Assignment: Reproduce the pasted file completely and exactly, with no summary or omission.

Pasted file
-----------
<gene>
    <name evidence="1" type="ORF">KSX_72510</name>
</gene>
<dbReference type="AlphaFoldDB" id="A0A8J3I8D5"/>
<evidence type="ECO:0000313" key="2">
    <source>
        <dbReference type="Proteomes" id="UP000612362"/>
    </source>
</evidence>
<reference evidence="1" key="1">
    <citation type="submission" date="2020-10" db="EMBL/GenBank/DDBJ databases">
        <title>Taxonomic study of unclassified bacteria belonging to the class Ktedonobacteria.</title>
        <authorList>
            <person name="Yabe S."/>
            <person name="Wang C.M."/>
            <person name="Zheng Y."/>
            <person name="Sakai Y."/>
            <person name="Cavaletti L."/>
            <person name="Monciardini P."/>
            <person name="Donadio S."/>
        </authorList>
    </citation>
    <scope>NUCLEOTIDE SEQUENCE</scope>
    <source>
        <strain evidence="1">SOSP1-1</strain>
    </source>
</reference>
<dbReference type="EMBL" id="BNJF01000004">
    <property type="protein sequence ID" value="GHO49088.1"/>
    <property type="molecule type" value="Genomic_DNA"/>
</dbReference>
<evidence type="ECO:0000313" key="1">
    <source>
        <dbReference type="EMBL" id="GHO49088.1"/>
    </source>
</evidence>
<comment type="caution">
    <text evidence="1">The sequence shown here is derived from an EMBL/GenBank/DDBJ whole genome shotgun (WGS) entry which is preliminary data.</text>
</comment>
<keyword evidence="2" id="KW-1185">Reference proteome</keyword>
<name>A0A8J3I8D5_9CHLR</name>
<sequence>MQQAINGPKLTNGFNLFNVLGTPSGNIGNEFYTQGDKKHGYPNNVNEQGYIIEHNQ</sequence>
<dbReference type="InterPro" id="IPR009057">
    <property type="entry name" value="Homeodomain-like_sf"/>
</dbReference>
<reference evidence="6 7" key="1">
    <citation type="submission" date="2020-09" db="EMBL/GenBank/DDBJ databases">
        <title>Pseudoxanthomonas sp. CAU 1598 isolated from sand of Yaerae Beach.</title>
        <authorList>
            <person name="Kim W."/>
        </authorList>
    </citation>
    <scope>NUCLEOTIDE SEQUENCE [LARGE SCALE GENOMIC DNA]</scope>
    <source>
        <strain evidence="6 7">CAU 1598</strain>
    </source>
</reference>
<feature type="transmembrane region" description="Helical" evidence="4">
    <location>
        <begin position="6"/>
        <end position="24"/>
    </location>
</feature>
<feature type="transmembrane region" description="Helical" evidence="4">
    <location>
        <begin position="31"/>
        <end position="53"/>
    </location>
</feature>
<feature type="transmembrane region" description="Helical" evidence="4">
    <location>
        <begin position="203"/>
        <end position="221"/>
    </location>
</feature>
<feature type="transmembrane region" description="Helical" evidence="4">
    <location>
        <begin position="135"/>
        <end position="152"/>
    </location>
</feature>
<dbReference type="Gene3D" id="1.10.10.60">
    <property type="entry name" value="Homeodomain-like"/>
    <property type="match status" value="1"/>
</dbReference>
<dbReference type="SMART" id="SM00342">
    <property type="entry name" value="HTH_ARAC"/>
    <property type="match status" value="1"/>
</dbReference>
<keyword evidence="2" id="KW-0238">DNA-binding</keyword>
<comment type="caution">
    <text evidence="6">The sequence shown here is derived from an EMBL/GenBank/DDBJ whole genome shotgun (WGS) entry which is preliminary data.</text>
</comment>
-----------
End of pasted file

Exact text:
<gene>
    <name evidence="1" type="ORF">KSX_72510</name>
</gene>
<dbReference type="AlphaFoldDB" id="A0A8J3I8D5"/>
<evidence type="ECO:0000313" key="2">
    <source>
        <dbReference type="Proteomes" id="UP000612362"/>
    </source>
</evidence>
<reference evidence="1" key="1">
    <citation type="submission" date="2020-10" db="EMBL/GenBank/DDBJ databases">
        <title>Taxonomic study of unclassified bacteria belonging to the class Ktedonobacteria.</title>
        <authorList>
            <person name="Yabe S."/>
            <person name="Wang C.M."/>
            <person name="Zheng Y."/>
            <person name="Sakai Y."/>
            <person name="Cavaletti L."/>
            <person name="Monciardini P."/>
            <person name="Donadio S."/>
        </authorList>
    </citation>
    <scope>NUCLEOTIDE SEQUENCE</scope>
    <source>
        <strain evidence="1">SOSP1-1</strain>
    </source>
</reference>
<dbReference type="EMBL" id="BNJF01000004">
    <property type="protein sequence ID" value="GHO49088.1"/>
    <property type="molecule type" value="Genomic_DNA"/>
</dbReference>
<evidence type="ECO:0000313" key="1">
    <source>
        <dbReference type="EMBL" id="GHO49088.1"/>
    </source>
</evidence>
<comment type="caution">
    <text evidence="1">The sequence shown here is derived from an EMBL/GenBank/DDBJ whole genome shotgun (WGS) entry which is preliminary data.</text>
</comment>
<keyword evidence="2" id="KW-1185">Reference proteome</keyword>
<name>A0A8J3I8D5_9CHLR</name>
<sequence>MQQAINGPKLTNGFNLFNVLGTPSGNIGNEFYTQGDKKHGYPNNVNEQGYIIEHNQ</sequence>
<dbReference type="InterPro" id="IPR009057">
    <property type="entry name" value="Homeodomain-like_sf"/>
</dbReference>
<reference evidence="6 7" key="1">
    <citation type="submission" date="2020-09" db="EMBL/GenBank/DDBJ databases">
        <title>Pseudoxanthomonas sp. CAU 1598 isolated from sand of Yaerae Beach.</title>
        <authorList>
            <person name="Kim W."/>
        </authorList>
    </citation>
    <scope>NUCLEOTIDE SEQUENCE [LARGE SCALE GENOMIC DNA]</scope>
    <source>
        <strain evidence="6 7">CAU 1598</strain>
    </source>
</reference>
<feature type="transmembrane region" description="Helical" evidence="4">
    <location>
        <begin position="6"/>
        <end position="24"/>
    </location>
</feature>
<feature type="transmembrane region" description="Helical" evidence="4">
    <location>
        <begin position="31"/>
        <end position="53"/>
    </location>
</feature>
<feature type="transmembrane region" description="Helical" evidence="4">
    <location>
        <begin position="203"/>
        <end position="221"/>
    </location>
</feature>
<feature type="transmembrane region" description="Helical" evidence="4">
    <location>
        <begin position="135"/>
        <end position="152"/>
    </location>
</feature>
<dbReference type="Gene3D" id="1.10.10.60">
    <property type="entry name" value="Homeodomain-like"/>
    <property type="match status" value="1"/>
</dbReference>
<dbReference type="SMART" id="SM00342">
    <property type="entry name" value="HTH_ARAC"/>
    <property type="match status" value="1"/>
</dbReference>
<keyword evidence="2" id="KW-0238">DNA-binding</keyword>
<comment type="caution">
    <text evidence="6">The sequence shown here is derived from an EMBL/GenBank/DDBJ whole genome shotgun (WGS) entry which is preliminary data.</text>
</comment>